02/04/2005 1:00AM

Smith planning to be back

Trainer T.V. Smith and Offlee Wild in 2003, the year they won the Holy Bull Stakes at Gulfstream.

LOUISVILLE, Ky. - T.V. Smith knows all about workouts, having trained Thoroughbred racehorses since 1961. But, this winter, the only workouts involving Smith are the ones at his local YMCA in his adopted hometown of Louisville.

"I tell people I've been going to the Y to save my life, not to become a jock or anything," said Smith, who underwent triple-bypass heart surgery in late September.

Smith, 67, has spent his entire adult life on the racetrack, so the last few months have represented the first extended period during which he has not awakened before dawn to go to work with his racing stable. While his most productive years came in 1988 and 1989, when he won 48 races each year, and 1993, when the stable earned $871,832, he also has occasionally popped into the Triple Crown picture in recent years. He won the Holy Bull Stakes at Gulfstream Park in 1999 with Grits'n Hard Toast, then again won the race in 2003 with Offlee Wild.

But some of his longtime clients - most notably Tom Nichols, Robert Anderson, and Lansdon Robbins - had either dramatically reduced their Thoroughbred holdings or had opted for younger trainers, and when Churchill Downs ended its fall meet in late November, Smith had "just a few horses that really didn't need to go anywhere for the winter," he said.

So he turned the horses out to various farms, including nearby Longfield Farm, and thus began the first self-imposed vacation of his career. He still gets up early each morning and goes to the Y three days a week, arriving at about 6:30 a.m.

"You can't break old habits," he said. "I get on a treadmill and a stationary bike and work out maybe half an hour. Anything to get the heart rate up good."

Still, given a choice, Smith would rather be working his horses instead of his body. He said he fully intends to be back at Churchill when the stable area reopens in early March with "hopefully eight or nine horses," he said. "I'd love to come back stronger than ever."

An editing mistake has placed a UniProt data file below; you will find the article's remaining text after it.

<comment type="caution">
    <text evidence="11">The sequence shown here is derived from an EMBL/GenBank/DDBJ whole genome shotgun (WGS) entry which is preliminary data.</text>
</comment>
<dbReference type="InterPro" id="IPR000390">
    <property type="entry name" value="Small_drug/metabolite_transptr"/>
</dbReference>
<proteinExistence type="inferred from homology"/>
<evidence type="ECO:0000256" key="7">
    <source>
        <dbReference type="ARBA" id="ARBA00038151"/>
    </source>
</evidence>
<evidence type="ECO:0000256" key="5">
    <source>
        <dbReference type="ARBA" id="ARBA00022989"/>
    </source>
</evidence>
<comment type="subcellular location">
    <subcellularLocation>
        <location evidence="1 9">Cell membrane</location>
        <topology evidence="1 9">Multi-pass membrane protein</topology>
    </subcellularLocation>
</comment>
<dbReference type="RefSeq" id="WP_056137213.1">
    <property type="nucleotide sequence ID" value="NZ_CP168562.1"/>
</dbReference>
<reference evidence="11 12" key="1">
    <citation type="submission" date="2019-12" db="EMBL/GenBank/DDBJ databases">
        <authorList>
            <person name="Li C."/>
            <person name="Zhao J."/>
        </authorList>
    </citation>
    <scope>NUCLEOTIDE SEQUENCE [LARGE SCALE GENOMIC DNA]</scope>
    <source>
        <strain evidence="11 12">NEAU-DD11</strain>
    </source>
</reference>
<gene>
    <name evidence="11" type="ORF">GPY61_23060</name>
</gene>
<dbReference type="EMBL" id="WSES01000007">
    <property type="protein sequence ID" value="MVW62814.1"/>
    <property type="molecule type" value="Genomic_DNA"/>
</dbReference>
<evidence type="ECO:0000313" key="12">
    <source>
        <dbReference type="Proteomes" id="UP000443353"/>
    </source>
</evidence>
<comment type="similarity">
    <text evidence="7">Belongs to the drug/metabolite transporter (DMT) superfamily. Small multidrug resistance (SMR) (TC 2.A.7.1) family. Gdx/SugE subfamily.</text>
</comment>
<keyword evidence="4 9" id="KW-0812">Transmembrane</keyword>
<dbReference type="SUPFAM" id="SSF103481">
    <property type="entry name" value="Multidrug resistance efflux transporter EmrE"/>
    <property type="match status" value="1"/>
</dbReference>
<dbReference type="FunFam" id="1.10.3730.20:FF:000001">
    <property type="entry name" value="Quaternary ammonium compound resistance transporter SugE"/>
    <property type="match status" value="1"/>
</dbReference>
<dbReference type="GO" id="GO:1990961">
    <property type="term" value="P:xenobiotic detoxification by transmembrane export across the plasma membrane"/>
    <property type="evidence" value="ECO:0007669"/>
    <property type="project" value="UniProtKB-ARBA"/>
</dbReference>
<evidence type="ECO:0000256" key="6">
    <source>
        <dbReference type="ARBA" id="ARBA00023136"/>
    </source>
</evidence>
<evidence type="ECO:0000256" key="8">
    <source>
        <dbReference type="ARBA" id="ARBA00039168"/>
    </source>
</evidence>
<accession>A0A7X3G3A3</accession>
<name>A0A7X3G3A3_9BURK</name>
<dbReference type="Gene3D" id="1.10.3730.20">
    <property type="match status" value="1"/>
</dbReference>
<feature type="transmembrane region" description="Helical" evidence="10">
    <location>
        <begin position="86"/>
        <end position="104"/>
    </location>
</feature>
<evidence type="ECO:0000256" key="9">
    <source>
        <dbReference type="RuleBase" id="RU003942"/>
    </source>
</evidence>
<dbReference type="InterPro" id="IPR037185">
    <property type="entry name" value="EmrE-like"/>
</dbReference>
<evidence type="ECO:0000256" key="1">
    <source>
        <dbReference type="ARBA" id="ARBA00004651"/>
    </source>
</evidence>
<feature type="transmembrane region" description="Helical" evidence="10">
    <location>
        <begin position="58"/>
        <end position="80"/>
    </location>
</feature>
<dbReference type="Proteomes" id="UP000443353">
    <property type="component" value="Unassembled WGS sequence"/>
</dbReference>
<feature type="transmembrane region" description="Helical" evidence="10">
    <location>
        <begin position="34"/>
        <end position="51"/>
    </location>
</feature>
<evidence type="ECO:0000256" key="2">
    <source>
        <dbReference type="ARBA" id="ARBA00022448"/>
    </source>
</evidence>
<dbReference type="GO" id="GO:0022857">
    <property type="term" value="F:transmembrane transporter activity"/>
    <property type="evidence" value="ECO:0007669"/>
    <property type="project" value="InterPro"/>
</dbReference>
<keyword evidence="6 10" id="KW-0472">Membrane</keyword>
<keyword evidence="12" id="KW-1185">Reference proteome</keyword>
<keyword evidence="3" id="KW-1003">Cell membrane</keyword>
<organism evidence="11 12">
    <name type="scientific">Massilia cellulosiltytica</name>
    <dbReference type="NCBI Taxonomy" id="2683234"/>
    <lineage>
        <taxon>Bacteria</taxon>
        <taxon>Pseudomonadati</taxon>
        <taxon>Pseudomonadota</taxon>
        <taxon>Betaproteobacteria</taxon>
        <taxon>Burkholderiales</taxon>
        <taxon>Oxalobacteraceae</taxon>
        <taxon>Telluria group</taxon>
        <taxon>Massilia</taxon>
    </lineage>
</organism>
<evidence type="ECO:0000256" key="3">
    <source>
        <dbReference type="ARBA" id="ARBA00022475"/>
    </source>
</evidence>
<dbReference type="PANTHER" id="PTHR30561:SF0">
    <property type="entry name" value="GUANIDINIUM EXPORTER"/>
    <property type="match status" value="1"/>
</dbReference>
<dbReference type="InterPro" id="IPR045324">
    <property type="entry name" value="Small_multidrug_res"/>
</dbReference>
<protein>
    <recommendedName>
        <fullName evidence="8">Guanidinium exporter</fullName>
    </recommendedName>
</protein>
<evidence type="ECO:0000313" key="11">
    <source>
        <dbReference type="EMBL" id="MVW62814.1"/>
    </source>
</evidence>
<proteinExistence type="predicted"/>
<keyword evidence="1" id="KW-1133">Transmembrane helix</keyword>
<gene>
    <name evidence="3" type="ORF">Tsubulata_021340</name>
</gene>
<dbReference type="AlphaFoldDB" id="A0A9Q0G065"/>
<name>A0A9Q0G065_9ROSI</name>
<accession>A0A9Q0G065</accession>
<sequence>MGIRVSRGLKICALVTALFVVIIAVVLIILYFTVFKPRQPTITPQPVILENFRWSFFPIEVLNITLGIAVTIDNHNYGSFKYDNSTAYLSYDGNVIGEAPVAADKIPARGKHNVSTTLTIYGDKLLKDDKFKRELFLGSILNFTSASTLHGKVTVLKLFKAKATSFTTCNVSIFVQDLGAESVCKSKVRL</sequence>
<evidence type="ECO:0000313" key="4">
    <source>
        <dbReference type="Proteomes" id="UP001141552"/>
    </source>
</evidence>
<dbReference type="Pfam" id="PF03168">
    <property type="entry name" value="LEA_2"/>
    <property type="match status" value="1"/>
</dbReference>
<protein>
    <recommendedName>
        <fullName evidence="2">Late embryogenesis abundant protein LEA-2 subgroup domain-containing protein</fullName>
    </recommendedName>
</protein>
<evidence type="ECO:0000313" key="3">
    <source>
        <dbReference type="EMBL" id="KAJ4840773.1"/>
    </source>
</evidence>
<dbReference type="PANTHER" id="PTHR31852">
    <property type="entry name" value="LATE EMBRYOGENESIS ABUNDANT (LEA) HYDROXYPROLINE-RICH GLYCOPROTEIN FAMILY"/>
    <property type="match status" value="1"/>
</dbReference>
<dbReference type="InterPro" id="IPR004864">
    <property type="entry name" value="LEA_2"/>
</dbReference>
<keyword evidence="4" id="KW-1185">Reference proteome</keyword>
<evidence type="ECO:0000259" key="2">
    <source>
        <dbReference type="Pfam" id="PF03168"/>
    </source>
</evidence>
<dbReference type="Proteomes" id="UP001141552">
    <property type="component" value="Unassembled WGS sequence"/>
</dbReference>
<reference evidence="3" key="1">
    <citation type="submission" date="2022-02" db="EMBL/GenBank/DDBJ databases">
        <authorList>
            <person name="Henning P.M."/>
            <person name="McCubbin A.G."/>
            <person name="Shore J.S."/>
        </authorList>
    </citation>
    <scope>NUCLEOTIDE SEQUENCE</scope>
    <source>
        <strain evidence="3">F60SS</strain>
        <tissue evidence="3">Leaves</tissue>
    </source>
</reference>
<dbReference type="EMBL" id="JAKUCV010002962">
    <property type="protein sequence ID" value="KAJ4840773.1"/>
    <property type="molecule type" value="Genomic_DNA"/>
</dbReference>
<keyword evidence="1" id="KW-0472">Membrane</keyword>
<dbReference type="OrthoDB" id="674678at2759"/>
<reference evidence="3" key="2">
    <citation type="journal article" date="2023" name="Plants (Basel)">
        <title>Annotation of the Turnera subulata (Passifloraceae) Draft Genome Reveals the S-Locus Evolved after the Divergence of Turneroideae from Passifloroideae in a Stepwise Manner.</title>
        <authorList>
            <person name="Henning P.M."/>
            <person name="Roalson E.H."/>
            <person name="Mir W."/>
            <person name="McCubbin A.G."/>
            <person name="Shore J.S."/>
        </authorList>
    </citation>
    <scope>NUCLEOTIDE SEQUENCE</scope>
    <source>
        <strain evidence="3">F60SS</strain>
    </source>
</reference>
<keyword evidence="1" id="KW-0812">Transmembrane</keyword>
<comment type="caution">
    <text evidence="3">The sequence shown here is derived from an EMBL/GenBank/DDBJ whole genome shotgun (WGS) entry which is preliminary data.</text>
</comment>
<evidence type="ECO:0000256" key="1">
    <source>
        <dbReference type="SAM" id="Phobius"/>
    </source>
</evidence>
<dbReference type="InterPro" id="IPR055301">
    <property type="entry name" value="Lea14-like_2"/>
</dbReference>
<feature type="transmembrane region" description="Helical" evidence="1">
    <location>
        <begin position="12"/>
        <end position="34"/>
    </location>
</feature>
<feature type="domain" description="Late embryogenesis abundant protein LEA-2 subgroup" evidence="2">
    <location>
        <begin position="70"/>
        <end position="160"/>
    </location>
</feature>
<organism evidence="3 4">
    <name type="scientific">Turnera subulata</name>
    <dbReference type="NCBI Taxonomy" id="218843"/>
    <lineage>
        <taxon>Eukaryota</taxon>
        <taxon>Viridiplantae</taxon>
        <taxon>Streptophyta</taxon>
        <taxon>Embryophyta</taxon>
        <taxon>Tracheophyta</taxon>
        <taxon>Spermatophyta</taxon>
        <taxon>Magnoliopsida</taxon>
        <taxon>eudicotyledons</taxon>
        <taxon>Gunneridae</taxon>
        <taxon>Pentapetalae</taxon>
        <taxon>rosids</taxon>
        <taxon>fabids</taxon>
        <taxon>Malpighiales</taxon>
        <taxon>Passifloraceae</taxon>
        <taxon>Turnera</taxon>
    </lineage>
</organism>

Although Smith said his hiatus has been beneficial in terms of "not having anything pressing," he still misses being on the track every day. After working as a teenaged stablehand for his uncle, Myron Smith, in and around his native South Dakota, Smith went on to have more than 40 stakes winners among his 894 overall wins, with his horses having earned $13.3 million. Understandably, being separated from the game hasn't been all that easy.

"I miss the horses, of course," he said. "But I also miss the people, standing along the rail, the camaraderie you get with other trainers and other horse people. Obviously it's been a big part of my life, and I can't wait to get back."

Trophy the sole stakes casualty

With all the cancellations at Turfway Park in recent weeks, the Florence, Ky., track lost only one stakes: the Cincinnati Trophy, which was scheduled for Jan. 22. One other race, the Forego, was postponed from Jan. 29 but was scheduled to be made up Friday night.

"The reason we ran the Forego back instead of the Trophy was because it held together better," said Tyler Picklesimer, assistant racing secretary at Turfway. "Some of the 3-year-old fillies who were going to run in the Trophy had some other spots they could go in."

After canceling Thursday, nine full or partial programs already had been scrapped at Turfway since the winter-spring meet began Jan. 1.

* The first of three Kentucky Derby and Kentucky Oaks future wager pools opens Thursday at tracks and simulcast outlets throughout the country. This is the seventh year that Churchill Downs has offered parimutuel futures. Pool 1 runs Thursday through Sunday. Pool 2 runs March 10-13, and Pool 3 is set for April 7-10.